Tech Briefs

Low-Density Titanium-Based Bulk Metallic Glasses with High Glass-Forming Ability

These materials can be used in gears, bearings, latches, inserts, and sheet metal. NASA’s Jet Propulsion Laboratory, Pasadena, California Ti-based bulk metallic glasses (BMGs) and matrix composites (BMGMCs) are a subset of the class of materials known synonymously as amorphous metals, liquid metals, and glassy metals, described by their majority element (in atomic percent) being that of titanium. BMGs are non-crystalline metal alloys based in a wide variety of elemental systems, including zirconium, iron, nickel, hafnium, gold, platinum, palladium, and silver, among others. The vast majority of commercially utilized BMGs are based in Zr-Ti-Cu-Ni-Be or Zr-Cu-Ni-Al due to their relatively low-cost elements and large glass-forming ability (GFA), typically greater than 1 cm. BMGs have long been considered to be a material without a clear application, as the density of BMGs fits squarely between two common, highperformance crystalline alloys that BMGs are usually thought to be replacements for: steel (density = 7.8 g/cm3) and titanium (density = 4.5 g/cm3). For example, Zr-based BMGs generally fit into the range of 6 to 6.5 g/cm3, which makes them difficult to use as direct replacements for conventional materials.

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Thermal Management Coating (TMC)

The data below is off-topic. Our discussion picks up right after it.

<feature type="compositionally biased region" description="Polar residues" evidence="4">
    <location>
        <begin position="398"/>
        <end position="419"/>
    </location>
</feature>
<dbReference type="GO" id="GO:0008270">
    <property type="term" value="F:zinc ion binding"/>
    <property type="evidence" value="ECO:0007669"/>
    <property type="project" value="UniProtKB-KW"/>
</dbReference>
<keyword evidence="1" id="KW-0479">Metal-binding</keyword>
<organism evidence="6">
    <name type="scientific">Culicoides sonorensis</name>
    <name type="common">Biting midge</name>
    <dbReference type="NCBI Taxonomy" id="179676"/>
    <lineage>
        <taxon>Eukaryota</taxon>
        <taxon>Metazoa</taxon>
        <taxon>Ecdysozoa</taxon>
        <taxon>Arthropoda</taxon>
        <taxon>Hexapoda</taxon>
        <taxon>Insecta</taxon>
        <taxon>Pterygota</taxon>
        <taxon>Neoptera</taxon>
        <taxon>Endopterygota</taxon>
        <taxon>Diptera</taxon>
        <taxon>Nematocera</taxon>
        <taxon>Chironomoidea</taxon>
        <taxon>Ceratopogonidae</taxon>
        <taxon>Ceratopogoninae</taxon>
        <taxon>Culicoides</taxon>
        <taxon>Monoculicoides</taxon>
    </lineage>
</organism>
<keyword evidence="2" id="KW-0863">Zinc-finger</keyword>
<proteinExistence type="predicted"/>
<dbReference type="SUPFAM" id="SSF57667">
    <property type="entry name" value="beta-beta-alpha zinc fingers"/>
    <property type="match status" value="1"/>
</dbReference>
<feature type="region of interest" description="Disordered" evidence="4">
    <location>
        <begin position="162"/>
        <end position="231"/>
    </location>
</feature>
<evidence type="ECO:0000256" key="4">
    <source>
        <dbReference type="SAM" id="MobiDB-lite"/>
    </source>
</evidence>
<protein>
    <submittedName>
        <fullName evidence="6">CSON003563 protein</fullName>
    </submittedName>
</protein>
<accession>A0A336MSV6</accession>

The coating uses micro-encapsulated phase-change material. Marshall Space Flight Center, Alabama An experimental study was conducted in conjunction with the research and development program at the NASA Marshall Space Flight Center (MSFC) on thermal protection systems (TPS) for aerospace applications, a new concept for reusable TPS material. The new system uses a micro-encapsulated phase-change material rather than an ablative material to dissipate the heat produced during supersonic flight. This new material absorbs energy as it goes through a phase change during the heating portion of the flight profile and then the energy is released as the material cools. This new TPS consists of micro-encapsulated phasechange material and a resin system to adhere the coating to the structure. The technology has been successfully tested in the hot gas tunnel (aero-thermal heating). The figure shows the test results.

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AeroHeating Tools (AHT) Suite

Lyndon B. Johnson Space Center, Houston, Texas This suite of computer programs, called “tools,” is used to calculate local flow angles over damage sites in the Shuttle Orbiter Thermal Protection System (TPS). It provides a quick and easy way to compute cross flow angles over points of interest on the Shuttle Orbiter TPS.

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NEO Hunter Seeker Micro-Spacecraft and Mission Concept